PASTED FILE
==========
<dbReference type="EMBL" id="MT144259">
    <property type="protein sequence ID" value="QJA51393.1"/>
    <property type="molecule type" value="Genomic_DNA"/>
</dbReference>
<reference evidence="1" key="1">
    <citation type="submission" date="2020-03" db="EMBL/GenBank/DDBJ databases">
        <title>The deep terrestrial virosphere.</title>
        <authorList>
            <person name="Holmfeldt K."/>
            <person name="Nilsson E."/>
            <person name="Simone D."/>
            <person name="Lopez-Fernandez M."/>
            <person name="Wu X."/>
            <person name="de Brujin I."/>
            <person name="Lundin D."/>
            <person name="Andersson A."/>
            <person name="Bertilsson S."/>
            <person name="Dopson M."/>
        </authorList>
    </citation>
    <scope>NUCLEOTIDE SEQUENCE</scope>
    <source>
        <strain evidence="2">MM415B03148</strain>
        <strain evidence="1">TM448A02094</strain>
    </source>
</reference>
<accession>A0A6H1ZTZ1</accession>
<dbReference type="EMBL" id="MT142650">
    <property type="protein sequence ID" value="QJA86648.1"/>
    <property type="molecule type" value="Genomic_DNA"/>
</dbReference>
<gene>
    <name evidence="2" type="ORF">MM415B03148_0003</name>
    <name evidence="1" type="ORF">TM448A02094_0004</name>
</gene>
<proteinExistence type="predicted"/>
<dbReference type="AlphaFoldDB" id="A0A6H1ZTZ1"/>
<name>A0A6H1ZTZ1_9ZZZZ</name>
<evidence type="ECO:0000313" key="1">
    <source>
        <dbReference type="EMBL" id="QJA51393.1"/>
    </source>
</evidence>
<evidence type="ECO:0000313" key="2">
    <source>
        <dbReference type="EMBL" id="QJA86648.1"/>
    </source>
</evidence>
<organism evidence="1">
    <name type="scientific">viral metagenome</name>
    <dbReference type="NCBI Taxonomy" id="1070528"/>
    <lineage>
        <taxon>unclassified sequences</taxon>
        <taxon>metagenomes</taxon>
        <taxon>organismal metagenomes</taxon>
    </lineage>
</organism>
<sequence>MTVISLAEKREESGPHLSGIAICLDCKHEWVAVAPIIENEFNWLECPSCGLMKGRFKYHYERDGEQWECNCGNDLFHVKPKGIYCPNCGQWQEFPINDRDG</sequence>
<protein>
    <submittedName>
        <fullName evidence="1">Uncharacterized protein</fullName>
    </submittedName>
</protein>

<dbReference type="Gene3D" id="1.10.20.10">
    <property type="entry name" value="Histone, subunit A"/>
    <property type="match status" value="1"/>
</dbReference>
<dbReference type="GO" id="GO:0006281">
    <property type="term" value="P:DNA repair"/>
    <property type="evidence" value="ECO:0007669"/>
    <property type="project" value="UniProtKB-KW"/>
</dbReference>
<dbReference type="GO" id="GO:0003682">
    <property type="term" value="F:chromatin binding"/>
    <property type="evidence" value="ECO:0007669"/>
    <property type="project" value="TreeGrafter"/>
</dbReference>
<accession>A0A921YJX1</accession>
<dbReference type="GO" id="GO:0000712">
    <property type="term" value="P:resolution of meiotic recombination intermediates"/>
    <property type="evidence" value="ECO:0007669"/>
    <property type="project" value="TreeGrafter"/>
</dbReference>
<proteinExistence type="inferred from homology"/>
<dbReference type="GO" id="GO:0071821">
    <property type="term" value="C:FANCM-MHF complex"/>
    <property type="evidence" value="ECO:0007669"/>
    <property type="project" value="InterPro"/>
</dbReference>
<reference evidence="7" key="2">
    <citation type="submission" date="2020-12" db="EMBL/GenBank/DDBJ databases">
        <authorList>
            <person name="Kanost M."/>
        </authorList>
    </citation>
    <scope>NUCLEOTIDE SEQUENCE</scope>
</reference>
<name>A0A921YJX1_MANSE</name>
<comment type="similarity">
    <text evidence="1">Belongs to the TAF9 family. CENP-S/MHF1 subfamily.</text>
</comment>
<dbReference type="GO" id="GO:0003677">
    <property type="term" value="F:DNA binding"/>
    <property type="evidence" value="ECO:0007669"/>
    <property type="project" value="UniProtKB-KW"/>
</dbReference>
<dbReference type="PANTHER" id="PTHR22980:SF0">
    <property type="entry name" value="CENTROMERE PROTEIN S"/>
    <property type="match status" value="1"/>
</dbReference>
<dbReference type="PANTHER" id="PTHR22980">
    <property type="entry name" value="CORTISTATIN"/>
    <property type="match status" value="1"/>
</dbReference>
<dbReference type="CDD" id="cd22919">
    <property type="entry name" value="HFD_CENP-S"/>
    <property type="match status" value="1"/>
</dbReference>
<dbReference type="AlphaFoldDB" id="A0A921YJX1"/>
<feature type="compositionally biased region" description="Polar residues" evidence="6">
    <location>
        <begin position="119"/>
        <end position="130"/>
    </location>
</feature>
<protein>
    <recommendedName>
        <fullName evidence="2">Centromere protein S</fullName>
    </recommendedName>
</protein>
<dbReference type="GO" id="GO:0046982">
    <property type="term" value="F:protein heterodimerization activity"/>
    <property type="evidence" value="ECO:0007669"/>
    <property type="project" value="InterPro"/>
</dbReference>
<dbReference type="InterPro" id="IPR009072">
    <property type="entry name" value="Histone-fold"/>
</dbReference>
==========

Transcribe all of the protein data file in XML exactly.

<dbReference type="EMBL" id="MT144259">
    <property type="protein sequence ID" value="QJA51393.1"/>
    <property type="molecule type" value="Genomic_DNA"/>
</dbReference>
<reference evidence="1" key="1">
    <citation type="submission" date="2020-03" db="EMBL/GenBank/DDBJ databases">
        <title>The deep terrestrial virosphere.</title>
        <authorList>
            <person name="Holmfeldt K."/>
            <person name="Nilsson E."/>
            <person name="Simone D."/>
            <person name="Lopez-Fernandez M."/>
            <person name="Wu X."/>
            <person name="de Brujin I."/>
            <person name="Lundin D."/>
            <person name="Andersson A."/>
            <person name="Bertilsson S."/>
            <person name="Dopson M."/>
        </authorList>
    </citation>
    <scope>NUCLEOTIDE SEQUENCE</scope>
    <source>
        <strain evidence="2">MM415B03148</strain>
        <strain evidence="1">TM448A02094</strain>
    </source>
</reference>
<accession>A0A6H1ZTZ1</accession>
<dbReference type="EMBL" id="MT142650">
    <property type="protein sequence ID" value="QJA86648.1"/>
    <property type="molecule type" value="Genomic_DNA"/>
</dbReference>
<gene>
    <name evidence="2" type="ORF">MM415B03148_0003</name>
    <name evidence="1" type="ORF">TM448A02094_0004</name>
</gene>
<proteinExistence type="predicted"/>
<dbReference type="AlphaFoldDB" id="A0A6H1ZTZ1"/>
<name>A0A6H1ZTZ1_9ZZZZ</name>
<evidence type="ECO:0000313" key="1">
    <source>
        <dbReference type="EMBL" id="QJA51393.1"/>
    </source>
</evidence>
<evidence type="ECO:0000313" key="2">
    <source>
        <dbReference type="EMBL" id="QJA86648.1"/>
    </source>
</evidence>
<organism evidence="1">
    <name type="scientific">viral metagenome</name>
    <dbReference type="NCBI Taxonomy" id="1070528"/>
    <lineage>
        <taxon>unclassified sequences</taxon>
        <taxon>metagenomes</taxon>
        <taxon>organismal metagenomes</taxon>
    </lineage>
</organism>
<sequence>MTVISLAEKREESGPHLSGIAICLDCKHEWVAVAPIIENEFNWLECPSCGLMKGRFKYHYERDGEQWECNCGNDLFHVKPKGIYCPNCGQWQEFPINDRDG</sequence>
<protein>
    <submittedName>
        <fullName evidence="1">Uncharacterized protein</fullName>
    </submittedName>
</protein>

<dbReference type="Gene3D" id="1.10.20.10">
    <property type="entry name" value="Histone, subunit A"/>
    <property type="match status" value="1"/>
</dbReference>
<dbReference type="GO" id="GO:0006281">
    <property type="term" value="P:DNA repair"/>
    <property type="evidence" value="ECO:0007669"/>
    <property type="project" value="UniProtKB-KW"/>
</dbReference>
<dbReference type="GO" id="GO:0003682">
    <property type="term" value="F:chromatin binding"/>
    <property type="evidence" value="ECO:0007669"/>
    <property type="project" value="TreeGrafter"/>
</dbReference>
<accession>A0A921YJX1</accession>
<dbReference type="GO" id="GO:0000712">
    <property type="term" value="P:resolution of meiotic recombination intermediates"/>
    <property type="evidence" value="ECO:0007669"/>
    <property type="project" value="TreeGrafter"/>
</dbReference>
<proteinExistence type="inferred from homology"/>
<dbReference type="GO" id="GO:0071821">
    <property type="term" value="C:FANCM-MHF complex"/>
    <property type="evidence" value="ECO:0007669"/>
    <property type="project" value="InterPro"/>
</dbReference>
<reference evidence="7" key="2">
    <citation type="submission" date="2020-12" db="EMBL/GenBank/DDBJ databases">
        <authorList>
            <person name="Kanost M."/>
        </authorList>
    </citation>
    <scope>NUCLEOTIDE SEQUENCE</scope>
</reference>
<name>A0A921YJX1_MANSE</name>
<comment type="similarity">
    <text evidence="1">Belongs to the TAF9 family. CENP-S/MHF1 subfamily.</text>
</comment>
<dbReference type="GO" id="GO:0003677">
    <property type="term" value="F:DNA binding"/>
    <property type="evidence" value="ECO:0007669"/>
    <property type="project" value="UniProtKB-KW"/>
</dbReference>
<dbReference type="PANTHER" id="PTHR22980:SF0">
    <property type="entry name" value="CENTROMERE PROTEIN S"/>
    <property type="match status" value="1"/>
</dbReference>
<dbReference type="PANTHER" id="PTHR22980">
    <property type="entry name" value="CORTISTATIN"/>
    <property type="match status" value="1"/>
</dbReference>
<dbReference type="CDD" id="cd22919">
    <property type="entry name" value="HFD_CENP-S"/>
    <property type="match status" value="1"/>
</dbReference>
<dbReference type="AlphaFoldDB" id="A0A921YJX1"/>
<feature type="compositionally biased region" description="Polar residues" evidence="6">
    <location>
        <begin position="119"/>
        <end position="130"/>
    </location>
</feature>
<protein>
    <recommendedName>
        <fullName evidence="2">Centromere protein S</fullName>
    </recommendedName>
</protein>
<dbReference type="GO" id="GO:0046982">
    <property type="term" value="F:protein heterodimerization activity"/>
    <property type="evidence" value="ECO:0007669"/>
    <property type="project" value="InterPro"/>
</dbReference>
<dbReference type="InterPro" id="IPR009072">
    <property type="entry name" value="Histone-fold"/>
</dbReference>